into its own. There was at first only Luke. It ended with a tiny
      innovation: the Ascension of Jesus. Not much was at this time made of
      the Ascension; it was merely a logical inference from previous
      doctrine, and a narratively satisfying way to bring the Appearances to
      a close.

      Then, at some later time, Luke decided to extend his work by including
      the early history of the Jesus movement, down to its amicable Antioch
      equilibrium point, following (his interpretation of) the Jerusalem
      Decree. That is, he decided to compose Acts I and attach it to his
      earlier Gospel. For this, he needed a longer period of final
      instruction of the Apostles, hence the new idea that Jesus lingered
      for 40 days. Luke, just possibly, was not a complete dummy, and he was
      capable of keeping two parts of his manuscript in mind at the same
      time. At this point, seeing the incongruity, he went back and took out
      the Ascension half line from Lk 24:51b (that half line is already
      excised in our RSV Bibles, following Bezae and Sinaiticus).
      Alternatively, Luke may have overlooked the problem, in which case the
      deletion in Bezae and Sinaiticus is in the nature of a narrative
      amendment - such narrative amendments are a virtually continuous
      feature of Bezae, especially in Acts.

      So the Ascension in Luke is textually precarious. So too, it turns
      out, are the Ascension passages in Acts. And both together are
      exceedingly few. Eldon Epp has noted (see now his collected papers,
      211-225) that actual descriptions of the Ascension, whether or not
      giving physical detail, are confined, in the NT, to exactly four
      passages, one in Lk and three in Ac. (The *exaltation* of Jesus is a
      commonplace, but the specific post-Resurrection Ascension is a
      different matter). This is a surprising fact. The simplest way to
      account for it is, well, here is how Epp puts it: ". . . could it not
      then be argued with considerable persuasion that the notion of the
      ascension of the risen Christ as a visible transfer from earth to
      heaven was only a secondary and later development in early Christian

      I think it could indeed, and I propose that we accept that implication
      and then move on from it. The Ascension in the usual sense of the term
      is an invention of Luke, further elaborated in Acts. The Acts version
      is an improvement, or if one likes, a "later development," of what is
      still a simple and undeveloped idea in the Gospel. I add the thought
      that the Vaticanus and the Bezae/Sinaiticus versions of Lk 24:51 *are
      both Lukan,* the longer form in this case (correctly preferred by UBS,
      though perhaps for the wrong reason) being that of the early state of
      the text (Luke without Acts) and the short one an authorial revision,
      more precisely a deletion, to harmonize that passage with a later
      state of the text (Luke with Acts I).

      Someone has wryly observed (was it Lake/Cadbury?) that WH goofed by
      picking variants in such a way that both Lk and Ac now contain the
      Ascension, but in an incompatible form. This mistake, for such it must
      be, might have been obviated by realizing that to reconstruct Luke is
      one matter, and to reconstruct Luke with Acts I appended is another.


      I have shown, on several of these lists and at SBL 2008, that Luke
      itself underwent structural revision during its formation process, two
      of the most obvious cases being the addition of the Birth Narrative
      (overriding the perfectly satisfactory original beginning at Lk 3:1)
      and the drastic relocation of the Nazareth episode. Can we associate
      either of these changes with the stages in the composition of Acts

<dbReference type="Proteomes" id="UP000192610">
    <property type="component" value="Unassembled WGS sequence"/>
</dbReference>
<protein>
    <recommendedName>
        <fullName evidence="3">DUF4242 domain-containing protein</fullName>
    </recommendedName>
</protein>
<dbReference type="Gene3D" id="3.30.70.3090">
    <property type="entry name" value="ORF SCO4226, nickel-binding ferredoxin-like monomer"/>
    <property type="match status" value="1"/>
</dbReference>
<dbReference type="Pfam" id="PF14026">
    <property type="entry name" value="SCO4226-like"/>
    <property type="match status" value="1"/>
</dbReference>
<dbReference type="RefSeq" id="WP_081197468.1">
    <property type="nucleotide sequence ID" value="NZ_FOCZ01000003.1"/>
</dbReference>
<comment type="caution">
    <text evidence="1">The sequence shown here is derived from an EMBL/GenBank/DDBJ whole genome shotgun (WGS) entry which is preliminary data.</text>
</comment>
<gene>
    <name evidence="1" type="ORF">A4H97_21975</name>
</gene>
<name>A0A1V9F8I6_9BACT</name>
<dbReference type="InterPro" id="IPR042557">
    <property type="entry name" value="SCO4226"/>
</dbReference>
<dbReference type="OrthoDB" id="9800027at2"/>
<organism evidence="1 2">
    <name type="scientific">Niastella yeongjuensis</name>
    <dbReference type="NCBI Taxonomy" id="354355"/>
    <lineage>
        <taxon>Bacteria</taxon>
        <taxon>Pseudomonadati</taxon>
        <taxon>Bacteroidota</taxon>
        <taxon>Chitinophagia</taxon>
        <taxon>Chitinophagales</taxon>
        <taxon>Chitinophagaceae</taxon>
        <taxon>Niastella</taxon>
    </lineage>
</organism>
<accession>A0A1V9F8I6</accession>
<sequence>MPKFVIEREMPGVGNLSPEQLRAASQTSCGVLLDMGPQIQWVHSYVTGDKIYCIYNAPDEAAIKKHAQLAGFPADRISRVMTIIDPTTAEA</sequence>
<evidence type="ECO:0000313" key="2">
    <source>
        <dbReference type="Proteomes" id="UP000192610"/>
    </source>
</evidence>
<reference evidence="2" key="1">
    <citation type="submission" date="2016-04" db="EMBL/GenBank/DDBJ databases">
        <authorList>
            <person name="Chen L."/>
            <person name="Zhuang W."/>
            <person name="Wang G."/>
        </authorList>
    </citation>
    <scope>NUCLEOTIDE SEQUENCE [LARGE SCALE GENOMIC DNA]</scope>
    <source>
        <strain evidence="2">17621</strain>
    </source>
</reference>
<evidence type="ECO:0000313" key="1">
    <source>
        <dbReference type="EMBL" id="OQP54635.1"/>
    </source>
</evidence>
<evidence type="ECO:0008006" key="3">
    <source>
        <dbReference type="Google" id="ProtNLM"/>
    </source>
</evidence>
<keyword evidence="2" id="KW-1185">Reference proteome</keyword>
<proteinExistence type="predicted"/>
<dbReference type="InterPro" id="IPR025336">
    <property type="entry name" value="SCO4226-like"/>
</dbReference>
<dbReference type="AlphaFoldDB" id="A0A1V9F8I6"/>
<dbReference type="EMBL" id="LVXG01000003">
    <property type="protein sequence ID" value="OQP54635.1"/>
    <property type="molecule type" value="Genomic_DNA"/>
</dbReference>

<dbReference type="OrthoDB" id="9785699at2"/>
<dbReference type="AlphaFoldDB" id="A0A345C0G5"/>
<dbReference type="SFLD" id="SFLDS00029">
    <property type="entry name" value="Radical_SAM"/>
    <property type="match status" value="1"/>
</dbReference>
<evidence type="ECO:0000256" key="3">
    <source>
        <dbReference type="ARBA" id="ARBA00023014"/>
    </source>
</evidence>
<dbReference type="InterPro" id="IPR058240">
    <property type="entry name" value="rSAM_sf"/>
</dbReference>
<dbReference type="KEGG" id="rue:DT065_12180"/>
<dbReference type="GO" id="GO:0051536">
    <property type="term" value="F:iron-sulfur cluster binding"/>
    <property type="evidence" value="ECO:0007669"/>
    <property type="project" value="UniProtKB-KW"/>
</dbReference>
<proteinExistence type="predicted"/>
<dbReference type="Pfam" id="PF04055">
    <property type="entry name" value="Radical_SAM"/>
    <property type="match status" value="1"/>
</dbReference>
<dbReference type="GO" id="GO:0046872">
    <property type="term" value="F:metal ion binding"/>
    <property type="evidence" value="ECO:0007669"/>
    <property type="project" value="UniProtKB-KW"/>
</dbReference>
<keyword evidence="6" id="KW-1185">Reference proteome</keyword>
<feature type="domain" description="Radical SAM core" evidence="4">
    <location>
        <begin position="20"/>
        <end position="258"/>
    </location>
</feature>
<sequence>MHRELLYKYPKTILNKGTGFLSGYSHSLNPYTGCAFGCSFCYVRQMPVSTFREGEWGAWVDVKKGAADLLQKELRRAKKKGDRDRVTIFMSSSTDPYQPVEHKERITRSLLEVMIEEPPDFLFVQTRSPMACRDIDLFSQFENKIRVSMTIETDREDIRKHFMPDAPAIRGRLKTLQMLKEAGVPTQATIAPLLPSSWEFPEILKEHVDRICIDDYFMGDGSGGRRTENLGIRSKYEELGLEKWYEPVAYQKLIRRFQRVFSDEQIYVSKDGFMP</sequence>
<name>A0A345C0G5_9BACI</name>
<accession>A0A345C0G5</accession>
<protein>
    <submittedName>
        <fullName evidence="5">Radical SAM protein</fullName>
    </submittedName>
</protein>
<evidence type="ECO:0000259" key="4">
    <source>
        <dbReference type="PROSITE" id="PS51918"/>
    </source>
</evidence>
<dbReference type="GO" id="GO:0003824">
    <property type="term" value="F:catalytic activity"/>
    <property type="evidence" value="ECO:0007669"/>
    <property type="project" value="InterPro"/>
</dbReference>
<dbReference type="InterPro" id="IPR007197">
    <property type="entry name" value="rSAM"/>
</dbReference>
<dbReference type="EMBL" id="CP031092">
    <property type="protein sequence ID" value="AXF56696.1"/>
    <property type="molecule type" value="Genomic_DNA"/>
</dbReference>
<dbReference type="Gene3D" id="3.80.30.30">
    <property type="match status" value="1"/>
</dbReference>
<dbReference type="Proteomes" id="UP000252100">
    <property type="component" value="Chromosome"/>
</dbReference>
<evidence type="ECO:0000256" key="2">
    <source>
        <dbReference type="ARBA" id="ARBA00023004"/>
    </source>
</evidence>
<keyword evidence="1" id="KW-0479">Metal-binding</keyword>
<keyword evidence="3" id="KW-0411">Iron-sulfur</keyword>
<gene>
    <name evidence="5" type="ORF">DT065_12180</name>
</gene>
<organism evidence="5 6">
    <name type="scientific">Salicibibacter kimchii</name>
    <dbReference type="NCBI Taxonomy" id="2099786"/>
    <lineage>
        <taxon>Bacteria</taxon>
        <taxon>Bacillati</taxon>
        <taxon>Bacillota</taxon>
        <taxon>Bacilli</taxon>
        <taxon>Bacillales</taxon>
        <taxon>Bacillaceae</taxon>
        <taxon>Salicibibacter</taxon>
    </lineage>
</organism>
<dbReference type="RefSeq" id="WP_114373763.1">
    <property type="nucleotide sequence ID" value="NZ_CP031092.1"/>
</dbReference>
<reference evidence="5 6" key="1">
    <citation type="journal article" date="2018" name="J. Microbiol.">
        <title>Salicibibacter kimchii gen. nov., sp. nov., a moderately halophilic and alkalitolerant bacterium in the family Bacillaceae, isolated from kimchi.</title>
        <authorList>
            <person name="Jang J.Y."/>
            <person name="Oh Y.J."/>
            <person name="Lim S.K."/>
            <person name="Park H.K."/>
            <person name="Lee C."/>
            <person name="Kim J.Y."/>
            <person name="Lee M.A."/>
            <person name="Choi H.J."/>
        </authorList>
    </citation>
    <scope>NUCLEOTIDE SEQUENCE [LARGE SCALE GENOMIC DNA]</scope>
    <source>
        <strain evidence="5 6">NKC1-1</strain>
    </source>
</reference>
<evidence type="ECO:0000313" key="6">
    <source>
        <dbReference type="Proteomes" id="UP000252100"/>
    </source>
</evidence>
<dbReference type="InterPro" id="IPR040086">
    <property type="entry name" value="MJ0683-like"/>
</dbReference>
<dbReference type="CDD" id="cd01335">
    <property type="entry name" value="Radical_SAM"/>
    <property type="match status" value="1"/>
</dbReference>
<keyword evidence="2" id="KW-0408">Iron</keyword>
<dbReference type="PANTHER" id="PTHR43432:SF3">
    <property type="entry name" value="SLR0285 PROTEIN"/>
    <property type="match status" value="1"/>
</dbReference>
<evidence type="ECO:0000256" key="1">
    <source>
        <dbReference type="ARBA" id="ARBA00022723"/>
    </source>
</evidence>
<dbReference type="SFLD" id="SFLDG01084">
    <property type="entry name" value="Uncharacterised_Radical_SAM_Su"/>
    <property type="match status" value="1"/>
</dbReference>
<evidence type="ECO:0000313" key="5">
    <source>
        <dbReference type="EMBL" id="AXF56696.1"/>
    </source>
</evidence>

above suggested? I call attention to the placing of the Nazareth
      Rejection at the very beginning of Jesus's career, leaving in its wake
      many a narrative inconcinnity. This relocation must have had a strong
      thematic motivation, and the motivation now lying ready to hand is the
      theme of Acts II: the rejection of Christ and Christians by Jews. Then
      the relocation of Nazareth was to bring the Gospel into thematic
      coherence with Acts II: Jesus was rejected by his own people at the
      beginning of his career, and his message was rejected by his own
      people at the end of the career of his greatest Apostle, Paul. More
      authorial symmetry. The same hand, but working on a larger canvas.

      It is a truly symphonic conception. But perhaps not one reached all in
      one creative swoop. Like so many creations, it seems to have taken
      time and pain and rethinking. In all probability, external stimuli
      also played a role, in the form of Jewish rejection of Christians in
      real life. For the nature and date of these, Torrey's suggestions are
      as convincing as anything else I have heard so far. Further
      suggestions always welcome.


      The point of all this, I should think, is that we cannot lightly
      assume a constant "Luke" in our calculations, nor can we assume a
      constant "agenda of Acts." The intention of Luke, and the theme of
      Acts as it first appeared in brief and irenic form, seem to have
      changed in the course of arriving at the final and oppositional shape
      of the composite work.

      Those changes are not unlikely to be relevant as background to more
      specific inquiries, in the sense that if we pursue such queries
      without first answering the more basic questions, our conclusions are
      apt to be made in innocence of the real condition of things, and thus
      will be liable to be wrong.

      It is always tempting to focus on what seems a nice finite little
      problem, rather than take on the great panoramic situation. The
      trouble is that the nice finite little problems tend to be part of the
      great panoramic situation. We can talk about a drop of water, but in
      the end it may make a difference if the drop is part of a lake, or
      part of a waterfall.

      Respectfully suggested,


      E Bruce Brooks
      Warring States Project
      University of Massachusetts at Amherst

      Copyright © 2010 by E Bruce and A Taeko Brooks
    Your message has been successfully submitted and would be delivered to recipients shortly.